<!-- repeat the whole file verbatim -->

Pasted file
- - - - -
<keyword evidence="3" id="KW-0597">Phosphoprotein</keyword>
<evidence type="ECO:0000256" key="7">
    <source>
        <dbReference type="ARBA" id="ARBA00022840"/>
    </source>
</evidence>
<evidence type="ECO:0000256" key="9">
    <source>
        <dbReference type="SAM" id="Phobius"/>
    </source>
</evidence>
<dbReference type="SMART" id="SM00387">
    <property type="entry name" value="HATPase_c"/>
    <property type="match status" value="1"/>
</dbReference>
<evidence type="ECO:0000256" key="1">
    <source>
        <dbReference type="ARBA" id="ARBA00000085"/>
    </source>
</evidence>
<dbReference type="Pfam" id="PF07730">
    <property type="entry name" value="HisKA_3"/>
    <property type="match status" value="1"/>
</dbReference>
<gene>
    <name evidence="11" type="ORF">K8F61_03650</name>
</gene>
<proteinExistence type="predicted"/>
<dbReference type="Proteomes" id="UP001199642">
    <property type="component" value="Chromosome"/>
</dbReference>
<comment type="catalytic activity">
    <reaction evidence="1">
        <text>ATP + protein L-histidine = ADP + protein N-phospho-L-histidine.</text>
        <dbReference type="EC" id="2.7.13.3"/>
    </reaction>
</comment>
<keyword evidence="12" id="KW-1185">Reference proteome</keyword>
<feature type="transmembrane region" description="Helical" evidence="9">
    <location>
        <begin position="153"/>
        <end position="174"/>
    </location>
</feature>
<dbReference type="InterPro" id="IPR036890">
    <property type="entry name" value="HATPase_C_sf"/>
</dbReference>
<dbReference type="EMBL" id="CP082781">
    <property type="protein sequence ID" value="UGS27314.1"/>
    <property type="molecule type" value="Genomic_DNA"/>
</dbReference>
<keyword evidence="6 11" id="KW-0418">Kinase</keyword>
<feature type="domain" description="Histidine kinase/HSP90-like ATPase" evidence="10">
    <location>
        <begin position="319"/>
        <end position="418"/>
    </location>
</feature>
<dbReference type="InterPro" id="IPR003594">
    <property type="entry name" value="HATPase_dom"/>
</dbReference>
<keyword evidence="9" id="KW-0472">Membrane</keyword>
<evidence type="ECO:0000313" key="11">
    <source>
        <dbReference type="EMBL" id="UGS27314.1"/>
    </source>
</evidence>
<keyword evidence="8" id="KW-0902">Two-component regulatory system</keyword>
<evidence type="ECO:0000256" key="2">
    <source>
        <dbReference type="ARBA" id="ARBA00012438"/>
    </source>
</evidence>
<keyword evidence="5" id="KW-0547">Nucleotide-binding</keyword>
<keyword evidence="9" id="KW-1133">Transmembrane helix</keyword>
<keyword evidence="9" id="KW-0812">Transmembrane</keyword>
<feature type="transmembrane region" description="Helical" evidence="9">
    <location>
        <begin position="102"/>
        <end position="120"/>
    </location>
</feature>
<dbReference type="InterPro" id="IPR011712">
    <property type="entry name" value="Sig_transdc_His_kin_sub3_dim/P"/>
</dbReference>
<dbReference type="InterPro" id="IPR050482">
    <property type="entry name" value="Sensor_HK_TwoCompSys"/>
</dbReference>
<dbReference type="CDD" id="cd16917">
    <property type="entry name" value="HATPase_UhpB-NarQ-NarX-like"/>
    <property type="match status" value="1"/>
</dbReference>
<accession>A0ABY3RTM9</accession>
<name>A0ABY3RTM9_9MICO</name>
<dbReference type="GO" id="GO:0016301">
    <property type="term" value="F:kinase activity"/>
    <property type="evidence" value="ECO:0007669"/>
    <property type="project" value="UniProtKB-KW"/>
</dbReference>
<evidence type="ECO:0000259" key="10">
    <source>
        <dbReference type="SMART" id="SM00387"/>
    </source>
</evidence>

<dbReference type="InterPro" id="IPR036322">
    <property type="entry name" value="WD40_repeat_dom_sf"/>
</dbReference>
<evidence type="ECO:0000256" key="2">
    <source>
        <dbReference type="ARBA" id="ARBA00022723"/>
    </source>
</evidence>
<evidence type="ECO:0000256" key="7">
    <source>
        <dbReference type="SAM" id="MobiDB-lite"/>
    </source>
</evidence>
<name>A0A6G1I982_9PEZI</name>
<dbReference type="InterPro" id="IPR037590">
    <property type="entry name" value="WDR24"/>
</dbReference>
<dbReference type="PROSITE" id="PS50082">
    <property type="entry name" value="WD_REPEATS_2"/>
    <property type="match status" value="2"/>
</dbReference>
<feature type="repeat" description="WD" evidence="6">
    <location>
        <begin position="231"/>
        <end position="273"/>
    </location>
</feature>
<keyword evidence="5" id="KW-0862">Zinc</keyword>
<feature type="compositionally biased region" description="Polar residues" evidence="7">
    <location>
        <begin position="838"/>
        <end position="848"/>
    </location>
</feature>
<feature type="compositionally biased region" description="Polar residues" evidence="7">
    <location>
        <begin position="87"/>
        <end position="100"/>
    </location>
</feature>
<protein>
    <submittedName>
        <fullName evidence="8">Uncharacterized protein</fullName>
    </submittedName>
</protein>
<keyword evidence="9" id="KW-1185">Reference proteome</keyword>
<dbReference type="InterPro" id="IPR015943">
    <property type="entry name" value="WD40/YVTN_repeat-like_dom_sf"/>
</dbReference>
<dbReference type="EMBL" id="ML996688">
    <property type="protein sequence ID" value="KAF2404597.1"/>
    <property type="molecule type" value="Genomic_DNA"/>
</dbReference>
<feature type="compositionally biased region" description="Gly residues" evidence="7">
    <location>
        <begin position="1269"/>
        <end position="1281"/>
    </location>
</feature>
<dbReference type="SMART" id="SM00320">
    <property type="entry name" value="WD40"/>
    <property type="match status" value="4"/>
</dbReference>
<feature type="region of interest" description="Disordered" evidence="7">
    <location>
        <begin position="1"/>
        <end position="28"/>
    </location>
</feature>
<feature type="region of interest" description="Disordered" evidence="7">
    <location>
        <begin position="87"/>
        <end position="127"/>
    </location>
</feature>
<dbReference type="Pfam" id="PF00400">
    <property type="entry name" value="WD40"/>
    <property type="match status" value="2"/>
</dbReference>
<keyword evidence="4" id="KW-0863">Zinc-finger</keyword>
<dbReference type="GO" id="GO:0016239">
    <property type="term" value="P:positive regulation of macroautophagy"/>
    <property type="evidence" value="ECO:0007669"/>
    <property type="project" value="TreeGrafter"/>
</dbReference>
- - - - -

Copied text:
<keyword evidence="3" id="KW-0597">Phosphoprotein</keyword>
<evidence type="ECO:0000256" key="7">
    <source>
        <dbReference type="ARBA" id="ARBA00022840"/>
    </source>
</evidence>
<evidence type="ECO:0000256" key="9">
    <source>
        <dbReference type="SAM" id="Phobius"/>
    </source>
</evidence>
<dbReference type="SMART" id="SM00387">
    <property type="entry name" value="HATPase_c"/>
    <property type="match status" value="1"/>
</dbReference>
<evidence type="ECO:0000256" key="1">
    <source>
        <dbReference type="ARBA" id="ARBA00000085"/>
    </source>
</evidence>
<dbReference type="Pfam" id="PF07730">
    <property type="entry name" value="HisKA_3"/>
    <property type="match status" value="1"/>
</dbReference>
<gene>
    <name evidence="11" type="ORF">K8F61_03650</name>
</gene>
<proteinExistence type="predicted"/>
<dbReference type="Proteomes" id="UP001199642">
    <property type="component" value="Chromosome"/>
</dbReference>
<comment type="catalytic activity">
    <reaction evidence="1">
        <text>ATP + protein L-histidine = ADP + protein N-phospho-L-histidine.</text>
        <dbReference type="EC" id="2.7.13.3"/>
    </reaction>
</comment>
<keyword evidence="12" id="KW-1185">Reference proteome</keyword>
<feature type="transmembrane region" description="Helical" evidence="9">
    <location>
        <begin position="153"/>
        <end position="174"/>
    </location>
</feature>
<dbReference type="InterPro" id="IPR036890">
    <property type="entry name" value="HATPase_C_sf"/>
</dbReference>
<dbReference type="EMBL" id="CP082781">
    <property type="protein sequence ID" value="UGS27314.1"/>
    <property type="molecule type" value="Genomic_DNA"/>
</dbReference>
<keyword evidence="6 11" id="KW-0418">Kinase</keyword>
<feature type="domain" description="Histidine kinase/HSP90-like ATPase" evidence="10">
    <location>
        <begin position="319"/>
        <end position="418"/>
    </location>
</feature>
<dbReference type="InterPro" id="IPR003594">
    <property type="entry name" value="HATPase_dom"/>
</dbReference>
<keyword evidence="9" id="KW-0472">Membrane</keyword>
<evidence type="ECO:0000313" key="11">
    <source>
        <dbReference type="EMBL" id="UGS27314.1"/>
    </source>
</evidence>
<keyword evidence="8" id="KW-0902">Two-component regulatory system</keyword>
<evidence type="ECO:0000256" key="2">
    <source>
        <dbReference type="ARBA" id="ARBA00012438"/>
    </source>
</evidence>
<keyword evidence="5" id="KW-0547">Nucleotide-binding</keyword>
<keyword evidence="9" id="KW-1133">Transmembrane helix</keyword>
<keyword evidence="9" id="KW-0812">Transmembrane</keyword>
<feature type="transmembrane region" description="Helical" evidence="9">
    <location>
        <begin position="102"/>
        <end position="120"/>
    </location>
</feature>
<dbReference type="InterPro" id="IPR011712">
    <property type="entry name" value="Sig_transdc_His_kin_sub3_dim/P"/>
</dbReference>
<dbReference type="InterPro" id="IPR050482">
    <property type="entry name" value="Sensor_HK_TwoCompSys"/>
</dbReference>
<dbReference type="CDD" id="cd16917">
    <property type="entry name" value="HATPase_UhpB-NarQ-NarX-like"/>
    <property type="match status" value="1"/>
</dbReference>
<accession>A0ABY3RTM9</accession>
<name>A0ABY3RTM9_9MICO</name>
<dbReference type="GO" id="GO:0016301">
    <property type="term" value="F:kinase activity"/>
    <property type="evidence" value="ECO:0007669"/>
    <property type="project" value="UniProtKB-KW"/>
</dbReference>
<evidence type="ECO:0000259" key="10">
    <source>
        <dbReference type="SMART" id="SM00387"/>
    </source>
</evidence>

<dbReference type="InterPro" id="IPR036322">
    <property type="entry name" value="WD40_repeat_dom_sf"/>
</dbReference>
<evidence type="ECO:0000256" key="2">
    <source>
        <dbReference type="ARBA" id="ARBA00022723"/>
    </source>
</evidence>
<evidence type="ECO:0000256" key="7">
    <source>
        <dbReference type="SAM" id="MobiDB-lite"/>
    </source>
</evidence>
<name>A0A6G1I982_9PEZI</name>
<dbReference type="InterPro" id="IPR037590">
    <property type="entry name" value="WDR24"/>
</dbReference>
<dbReference type="PROSITE" id="PS50082">
    <property type="entry name" value="WD_REPEATS_2"/>
    <property type="match status" value="2"/>
</dbReference>
<feature type="repeat" description="WD" evidence="6">
    <location>
        <begin position="231"/>
        <end position="273"/>
    </location>
</feature>
<keyword evidence="5" id="KW-0862">Zinc</keyword>
<feature type="compositionally biased region" description="Polar residues" evidence="7">
    <location>
        <begin position="838"/>
        <end position="848"/>
    </location>
</feature>
<feature type="compositionally biased region" description="Polar residues" evidence="7">
    <location>
        <begin position="87"/>
        <end position="100"/>
    </location>
</feature>
<protein>
    <submittedName>
        <fullName evidence="8">Uncharacterized protein</fullName>
    </submittedName>
</protein>
<keyword evidence="9" id="KW-1185">Reference proteome</keyword>
<dbReference type="InterPro" id="IPR015943">
    <property type="entry name" value="WD40/YVTN_repeat-like_dom_sf"/>
</dbReference>
<dbReference type="EMBL" id="ML996688">
    <property type="protein sequence ID" value="KAF2404597.1"/>
    <property type="molecule type" value="Genomic_DNA"/>
</dbReference>
<feature type="compositionally biased region" description="Gly residues" evidence="7">
    <location>
        <begin position="1269"/>
        <end position="1281"/>
    </location>
</feature>
<dbReference type="SMART" id="SM00320">
    <property type="entry name" value="WD40"/>
    <property type="match status" value="4"/>
</dbReference>
<feature type="region of interest" description="Disordered" evidence="7">
    <location>
        <begin position="1"/>
        <end position="28"/>
    </location>
</feature>
<feature type="region of interest" description="Disordered" evidence="7">
    <location>
        <begin position="87"/>
        <end position="127"/>
    </location>
</feature>
<dbReference type="Pfam" id="PF00400">
    <property type="entry name" value="WD40"/>
    <property type="match status" value="2"/>
</dbReference>
<keyword evidence="4" id="KW-0863">Zinc-finger</keyword>
<dbReference type="GO" id="GO:0016239">
    <property type="term" value="P:positive regulation of macroautophagy"/>
    <property type="evidence" value="ECO:0007669"/>
    <property type="project" value="TreeGrafter"/>
</dbReference>